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Psychiatry Res. 2002 Jul 31;110(3):281-9.

Race/ethnicity and depressive symptoms in community-dwelling young adults: a differential item functioning analysis.

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  • 1Division of Health Science, University of East Asia, 2-1 Ichinomiya-Gakuencho, Shimonoseki 751-8503, Japan.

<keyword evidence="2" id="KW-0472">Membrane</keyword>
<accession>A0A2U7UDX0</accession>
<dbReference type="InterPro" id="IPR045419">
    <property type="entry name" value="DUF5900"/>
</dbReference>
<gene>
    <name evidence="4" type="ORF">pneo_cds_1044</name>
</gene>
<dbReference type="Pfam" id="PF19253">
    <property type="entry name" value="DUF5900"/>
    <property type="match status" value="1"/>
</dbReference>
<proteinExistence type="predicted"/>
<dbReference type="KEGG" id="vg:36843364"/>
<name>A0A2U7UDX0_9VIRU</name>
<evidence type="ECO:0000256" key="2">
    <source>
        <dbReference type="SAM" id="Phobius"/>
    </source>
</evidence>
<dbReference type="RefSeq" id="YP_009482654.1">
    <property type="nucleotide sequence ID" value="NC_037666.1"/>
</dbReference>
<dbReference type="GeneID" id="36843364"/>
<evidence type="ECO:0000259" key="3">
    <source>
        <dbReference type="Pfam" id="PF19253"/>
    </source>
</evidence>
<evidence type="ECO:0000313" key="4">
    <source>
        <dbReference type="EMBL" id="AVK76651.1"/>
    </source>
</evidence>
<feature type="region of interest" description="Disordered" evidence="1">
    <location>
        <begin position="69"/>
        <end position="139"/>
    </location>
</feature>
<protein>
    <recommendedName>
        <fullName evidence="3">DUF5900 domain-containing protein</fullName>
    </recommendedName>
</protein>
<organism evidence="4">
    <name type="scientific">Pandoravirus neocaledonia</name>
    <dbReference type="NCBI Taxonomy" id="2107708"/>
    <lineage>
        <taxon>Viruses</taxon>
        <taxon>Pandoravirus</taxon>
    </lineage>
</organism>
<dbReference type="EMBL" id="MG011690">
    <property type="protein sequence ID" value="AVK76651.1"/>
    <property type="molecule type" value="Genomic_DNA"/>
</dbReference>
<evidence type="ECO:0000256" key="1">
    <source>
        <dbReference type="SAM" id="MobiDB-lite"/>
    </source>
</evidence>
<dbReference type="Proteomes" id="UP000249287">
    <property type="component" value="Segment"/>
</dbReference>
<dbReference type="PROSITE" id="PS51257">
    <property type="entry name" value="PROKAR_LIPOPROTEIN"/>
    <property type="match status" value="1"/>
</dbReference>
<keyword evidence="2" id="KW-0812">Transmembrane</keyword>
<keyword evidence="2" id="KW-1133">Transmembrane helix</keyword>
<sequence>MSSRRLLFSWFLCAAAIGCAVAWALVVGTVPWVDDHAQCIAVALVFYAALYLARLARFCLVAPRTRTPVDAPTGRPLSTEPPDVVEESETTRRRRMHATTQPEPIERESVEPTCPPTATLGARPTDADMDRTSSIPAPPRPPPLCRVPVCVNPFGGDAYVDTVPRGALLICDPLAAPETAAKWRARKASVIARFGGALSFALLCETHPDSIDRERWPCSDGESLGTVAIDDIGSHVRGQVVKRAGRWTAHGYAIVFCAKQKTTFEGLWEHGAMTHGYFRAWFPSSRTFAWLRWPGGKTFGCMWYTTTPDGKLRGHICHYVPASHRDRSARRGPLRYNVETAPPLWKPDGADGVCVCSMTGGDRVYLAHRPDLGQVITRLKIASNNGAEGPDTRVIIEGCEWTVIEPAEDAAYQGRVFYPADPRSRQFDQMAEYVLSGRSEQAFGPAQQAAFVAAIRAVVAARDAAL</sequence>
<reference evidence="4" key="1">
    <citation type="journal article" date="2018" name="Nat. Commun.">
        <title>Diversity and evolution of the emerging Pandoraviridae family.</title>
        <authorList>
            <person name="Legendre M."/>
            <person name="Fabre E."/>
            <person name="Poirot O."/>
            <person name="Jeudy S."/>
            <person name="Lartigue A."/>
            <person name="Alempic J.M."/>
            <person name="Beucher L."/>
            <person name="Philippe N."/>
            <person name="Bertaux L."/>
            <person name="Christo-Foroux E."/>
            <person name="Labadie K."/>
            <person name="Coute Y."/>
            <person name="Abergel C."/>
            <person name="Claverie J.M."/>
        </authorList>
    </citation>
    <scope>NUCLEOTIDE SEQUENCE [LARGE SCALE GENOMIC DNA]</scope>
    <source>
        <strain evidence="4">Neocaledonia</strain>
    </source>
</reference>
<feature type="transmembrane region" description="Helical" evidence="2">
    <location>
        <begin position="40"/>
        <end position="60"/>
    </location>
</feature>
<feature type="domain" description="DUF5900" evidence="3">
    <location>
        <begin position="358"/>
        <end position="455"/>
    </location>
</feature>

To examine variations in the manifestation of depressive symptomatology across racial/ethnic groups, analyses of differential item functioning (DIF) on the Center for Epidemiologic Studies Depression Scale (CES-D) were separately conducted for representative samples of young adults in the following groups: African-Americans (n = 434), Hispanics born in the US (n = 493), and Hispanics born outside the US (n = 395). Non-Hispanic whites (n = 463) were employed as the reference group in all analyses. The effects of gender and age were controlled. DIF analyses indicated that: (1) about half of the CES-D items functioned differently among non-Hispanic whites compared to each of the other racial/ethnic groups; (2) the manifestation of symptoms seemed to be similar for both Hispanic groups, except for low positive affect; (3) African-Americans tended to favor somatic symptoms over affective (depressive) symptoms; (4) Immigrant Hispanics appeared to inhibit the expression of positive affect, and thus more high scorers on the total CES-D were observed within this subgroup. In contrast, no differences were observed when only negative items were considered. The use of positive affect items might artifactually induce spurious differences among people who were born outside the United States or North America.

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